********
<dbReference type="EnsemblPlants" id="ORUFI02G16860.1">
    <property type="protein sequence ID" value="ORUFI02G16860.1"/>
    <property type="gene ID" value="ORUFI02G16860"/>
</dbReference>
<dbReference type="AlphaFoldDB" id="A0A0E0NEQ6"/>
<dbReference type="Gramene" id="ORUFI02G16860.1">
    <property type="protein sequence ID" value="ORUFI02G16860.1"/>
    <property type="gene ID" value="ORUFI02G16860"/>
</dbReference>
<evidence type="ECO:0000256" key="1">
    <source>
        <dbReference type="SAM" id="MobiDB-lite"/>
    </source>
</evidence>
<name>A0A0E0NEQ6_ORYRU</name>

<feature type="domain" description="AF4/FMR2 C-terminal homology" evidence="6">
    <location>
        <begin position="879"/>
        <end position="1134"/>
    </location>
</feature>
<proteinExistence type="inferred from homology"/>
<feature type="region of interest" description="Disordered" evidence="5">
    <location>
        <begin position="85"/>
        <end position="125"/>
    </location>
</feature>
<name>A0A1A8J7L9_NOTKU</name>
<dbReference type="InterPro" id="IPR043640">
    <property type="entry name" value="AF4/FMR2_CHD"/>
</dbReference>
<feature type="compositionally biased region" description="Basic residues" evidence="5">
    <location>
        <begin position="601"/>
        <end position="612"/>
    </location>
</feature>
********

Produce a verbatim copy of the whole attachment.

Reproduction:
<dbReference type="EnsemblPlants" id="ORUFI02G16860.1">
    <property type="protein sequence ID" value="ORUFI02G16860.1"/>
    <property type="gene ID" value="ORUFI02G16860"/>
</dbReference>
<dbReference type="AlphaFoldDB" id="A0A0E0NEQ6"/>
<dbReference type="Gramene" id="ORUFI02G16860.1">
    <property type="protein sequence ID" value="ORUFI02G16860.1"/>
    <property type="gene ID" value="ORUFI02G16860"/>
</dbReference>
<evidence type="ECO:0000256" key="1">
    <source>
        <dbReference type="SAM" id="MobiDB-lite"/>
    </source>
</evidence>
<name>A0A0E0NEQ6_ORYRU</name>

<feature type="domain" description="AF4/FMR2 C-terminal homology" evidence="6">
    <location>
        <begin position="879"/>
        <end position="1134"/>
    </location>
</feature>
<proteinExistence type="inferred from homology"/>
<feature type="region of interest" description="Disordered" evidence="5">
    <location>
        <begin position="85"/>
        <end position="125"/>
    </location>
</feature>
<name>A0A1A8J7L9_NOTKU</name>
<dbReference type="InterPro" id="IPR043640">
    <property type="entry name" value="AF4/FMR2_CHD"/>
</dbReference>
<feature type="compositionally biased region" description="Basic residues" evidence="5">
    <location>
        <begin position="601"/>
        <end position="612"/>
    </location>
</feature>